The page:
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Viking History: Facts & Myths

Calling of Vikings
'Calling of Vikings,' by Viktor Vasnetsov, early 1900s
Credit: WikiPaintings

The Vikings were a seafaring people from the late eighth to early 11th century who established a name for themselves as traders, explorers and warriors. They discovered the Americas long before Columbus and could be found as far east as the distant reaches of Russia. While these people are often attributed as savages raiding the more civilized nations for treasure and women, the motives and culture of the Viking people are much more diverse. These raiders also facilitated many changes throughout the lands from economics to warfare.

The Viking Age

Many historians commonly associate the term “Viking” to the Scandinavian term vikingr, a word for “pirate.” However, the term is meant to reference oversea expeditions, and was used as a verb by the Scandinavian people for when the men traditionally took time out of their summers to go “a Viking.” While many would believe these expeditions entailed the raiding of monasteries and cities along the coast, many expeditions were actually with the goal of trade and enlisting as foreign mercenaries.

Viking re-enactors
A group of Viking re-enactors charges the crowd at the Stotfold Steam Mill Country Fayre in England.
Credit: i4lcocl2 / Shutterstock.com

The Viking Age references the earliest recorded raid in the 790s until the Norman Conquest of England in 1066. During this time, the reach of the Scandinavian people extended to all corners of northern Europe, and many other nations found Vikings raiding their coasts. The farthest reported records of Vikings were in Baghdad for the trading of goods like fur, tusks and seal fat.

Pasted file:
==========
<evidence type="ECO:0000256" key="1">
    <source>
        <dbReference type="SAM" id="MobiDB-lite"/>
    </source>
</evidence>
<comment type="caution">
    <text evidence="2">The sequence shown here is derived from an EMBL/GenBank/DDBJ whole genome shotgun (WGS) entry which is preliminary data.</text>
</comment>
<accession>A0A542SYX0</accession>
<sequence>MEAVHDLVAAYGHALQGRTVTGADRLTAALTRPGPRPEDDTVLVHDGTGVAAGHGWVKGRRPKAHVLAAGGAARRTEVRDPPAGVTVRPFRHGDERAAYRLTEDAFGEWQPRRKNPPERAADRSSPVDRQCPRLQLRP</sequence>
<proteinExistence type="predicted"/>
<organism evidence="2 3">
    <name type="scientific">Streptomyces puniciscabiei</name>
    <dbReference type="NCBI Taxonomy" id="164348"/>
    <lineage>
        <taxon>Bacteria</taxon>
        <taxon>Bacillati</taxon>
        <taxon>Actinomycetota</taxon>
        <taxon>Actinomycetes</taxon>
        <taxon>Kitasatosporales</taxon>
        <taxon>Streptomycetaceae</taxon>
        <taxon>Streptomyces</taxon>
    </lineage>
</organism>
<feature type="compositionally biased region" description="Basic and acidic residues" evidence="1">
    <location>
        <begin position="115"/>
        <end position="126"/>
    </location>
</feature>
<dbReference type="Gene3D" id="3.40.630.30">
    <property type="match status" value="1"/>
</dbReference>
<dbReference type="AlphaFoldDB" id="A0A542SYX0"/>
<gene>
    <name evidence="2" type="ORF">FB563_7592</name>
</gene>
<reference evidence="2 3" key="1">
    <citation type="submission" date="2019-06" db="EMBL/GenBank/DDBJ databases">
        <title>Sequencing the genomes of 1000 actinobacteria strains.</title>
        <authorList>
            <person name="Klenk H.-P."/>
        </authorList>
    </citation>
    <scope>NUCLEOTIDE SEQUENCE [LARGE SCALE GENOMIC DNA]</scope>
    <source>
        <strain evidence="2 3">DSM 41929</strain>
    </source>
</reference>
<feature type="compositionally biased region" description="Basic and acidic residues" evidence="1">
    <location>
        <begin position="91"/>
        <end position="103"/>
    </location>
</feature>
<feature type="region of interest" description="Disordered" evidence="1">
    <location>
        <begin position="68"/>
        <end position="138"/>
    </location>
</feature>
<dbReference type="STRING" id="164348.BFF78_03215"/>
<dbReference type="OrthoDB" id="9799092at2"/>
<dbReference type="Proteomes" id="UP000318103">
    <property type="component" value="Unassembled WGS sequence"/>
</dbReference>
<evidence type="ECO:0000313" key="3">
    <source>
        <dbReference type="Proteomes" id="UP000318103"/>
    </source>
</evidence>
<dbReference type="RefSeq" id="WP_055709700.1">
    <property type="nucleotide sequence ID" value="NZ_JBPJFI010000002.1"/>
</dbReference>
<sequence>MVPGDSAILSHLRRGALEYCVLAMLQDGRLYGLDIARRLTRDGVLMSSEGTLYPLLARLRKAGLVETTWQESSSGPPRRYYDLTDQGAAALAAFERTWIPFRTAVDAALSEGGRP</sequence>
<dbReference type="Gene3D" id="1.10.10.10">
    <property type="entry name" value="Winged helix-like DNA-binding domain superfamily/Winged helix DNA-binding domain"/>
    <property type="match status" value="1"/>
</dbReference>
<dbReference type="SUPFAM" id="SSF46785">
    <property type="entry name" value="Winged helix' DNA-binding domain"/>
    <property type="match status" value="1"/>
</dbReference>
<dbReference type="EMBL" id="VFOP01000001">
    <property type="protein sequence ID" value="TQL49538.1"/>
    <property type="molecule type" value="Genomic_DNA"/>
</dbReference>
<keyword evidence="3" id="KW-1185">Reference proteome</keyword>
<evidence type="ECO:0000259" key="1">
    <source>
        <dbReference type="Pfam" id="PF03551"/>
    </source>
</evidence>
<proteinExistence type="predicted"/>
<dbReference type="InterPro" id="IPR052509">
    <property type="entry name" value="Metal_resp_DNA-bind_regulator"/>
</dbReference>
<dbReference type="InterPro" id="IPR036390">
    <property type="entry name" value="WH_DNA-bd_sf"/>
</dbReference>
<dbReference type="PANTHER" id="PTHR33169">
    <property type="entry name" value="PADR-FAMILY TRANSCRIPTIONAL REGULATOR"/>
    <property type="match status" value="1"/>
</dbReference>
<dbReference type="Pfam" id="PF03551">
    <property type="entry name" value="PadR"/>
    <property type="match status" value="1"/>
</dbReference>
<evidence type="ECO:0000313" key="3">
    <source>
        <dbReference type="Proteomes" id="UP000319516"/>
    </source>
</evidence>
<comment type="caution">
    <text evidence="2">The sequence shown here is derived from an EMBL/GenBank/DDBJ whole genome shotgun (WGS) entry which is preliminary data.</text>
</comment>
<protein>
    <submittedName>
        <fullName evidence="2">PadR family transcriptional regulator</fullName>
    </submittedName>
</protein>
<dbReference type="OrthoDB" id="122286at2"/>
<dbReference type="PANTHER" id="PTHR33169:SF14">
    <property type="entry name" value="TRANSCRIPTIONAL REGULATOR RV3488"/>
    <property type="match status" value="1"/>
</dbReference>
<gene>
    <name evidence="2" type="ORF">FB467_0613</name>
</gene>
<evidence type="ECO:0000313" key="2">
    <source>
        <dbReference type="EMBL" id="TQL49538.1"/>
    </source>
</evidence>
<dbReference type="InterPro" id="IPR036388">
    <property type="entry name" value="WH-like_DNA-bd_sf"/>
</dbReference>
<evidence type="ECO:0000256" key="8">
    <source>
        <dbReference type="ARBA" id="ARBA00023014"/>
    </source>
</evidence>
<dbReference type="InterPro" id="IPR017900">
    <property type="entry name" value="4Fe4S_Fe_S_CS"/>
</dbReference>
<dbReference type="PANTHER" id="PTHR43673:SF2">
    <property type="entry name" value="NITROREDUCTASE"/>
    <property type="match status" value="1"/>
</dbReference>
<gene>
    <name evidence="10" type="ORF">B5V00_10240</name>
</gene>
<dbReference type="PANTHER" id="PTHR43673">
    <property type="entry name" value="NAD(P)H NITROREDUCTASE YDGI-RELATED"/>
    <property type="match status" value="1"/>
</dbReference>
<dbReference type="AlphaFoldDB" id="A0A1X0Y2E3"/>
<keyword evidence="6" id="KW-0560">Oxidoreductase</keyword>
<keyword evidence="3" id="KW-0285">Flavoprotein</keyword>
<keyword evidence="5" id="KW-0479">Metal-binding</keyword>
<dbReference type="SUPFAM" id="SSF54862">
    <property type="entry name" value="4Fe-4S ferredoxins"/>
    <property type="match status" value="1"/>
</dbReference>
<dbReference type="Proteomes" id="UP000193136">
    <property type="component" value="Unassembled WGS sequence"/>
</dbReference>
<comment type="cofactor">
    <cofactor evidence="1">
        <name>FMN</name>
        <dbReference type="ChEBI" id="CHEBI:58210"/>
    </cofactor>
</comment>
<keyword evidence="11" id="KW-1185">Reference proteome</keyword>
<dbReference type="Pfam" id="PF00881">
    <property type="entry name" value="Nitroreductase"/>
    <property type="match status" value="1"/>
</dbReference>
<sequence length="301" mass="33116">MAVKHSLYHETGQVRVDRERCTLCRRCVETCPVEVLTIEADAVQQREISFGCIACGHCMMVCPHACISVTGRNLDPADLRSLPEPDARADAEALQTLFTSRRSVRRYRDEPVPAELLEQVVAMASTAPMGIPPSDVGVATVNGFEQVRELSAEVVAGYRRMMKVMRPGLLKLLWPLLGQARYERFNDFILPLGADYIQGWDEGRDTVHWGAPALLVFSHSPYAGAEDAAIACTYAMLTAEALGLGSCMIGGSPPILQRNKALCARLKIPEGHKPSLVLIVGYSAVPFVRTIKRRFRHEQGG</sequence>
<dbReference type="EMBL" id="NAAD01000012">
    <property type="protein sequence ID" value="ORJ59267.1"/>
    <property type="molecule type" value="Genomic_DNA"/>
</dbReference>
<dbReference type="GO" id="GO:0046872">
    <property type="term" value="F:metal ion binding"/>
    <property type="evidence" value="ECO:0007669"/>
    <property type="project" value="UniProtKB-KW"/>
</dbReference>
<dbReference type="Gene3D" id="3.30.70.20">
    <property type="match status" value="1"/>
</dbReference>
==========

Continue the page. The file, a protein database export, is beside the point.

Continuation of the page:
A Viking raid on the monks of Lindisfarne, a small island located off the northeast coast of England, marked the start of the Viking migration from Scandinavia in 793. This location was a well-known abbey of learning, famous throughout the continent for the knowledgeable monks and its extensive library. During this raid, monks were killed, thrown into the sea or taken as slaves along with many treasures of the church, and the library itself razed. This single event set the stage for how Vikings would be perceived throughout the Viking Age: savage warriors with no respect for religion or appreciation for learning.

In the years that followed the initial raid, coastal villages, monasteries and even cities found themselves besieged by these sea-based foreign intruders. Due to the frequency of sea attacks, many developments were made in developing fortifications in the forms of walled-in harbors and sea-facing stone walls, defenses that proved to be quite effective at deterring raids.

The reason behind these attacks is a topic of debate among academics, though the reasons often stem from such things as the Christian persecution and forced baptism of pagans to reduced agricultural outputs in the Scandinavian region. Many more documented reasons might have prompted these people to leave their cold and harsh homes to seek out the means to survive elsewhere. Yet, despite how unforgiving their homeland may have been, most Vikings still returned to their homeland at the end of each season with treasure, slaves and goods to survive yet another winter.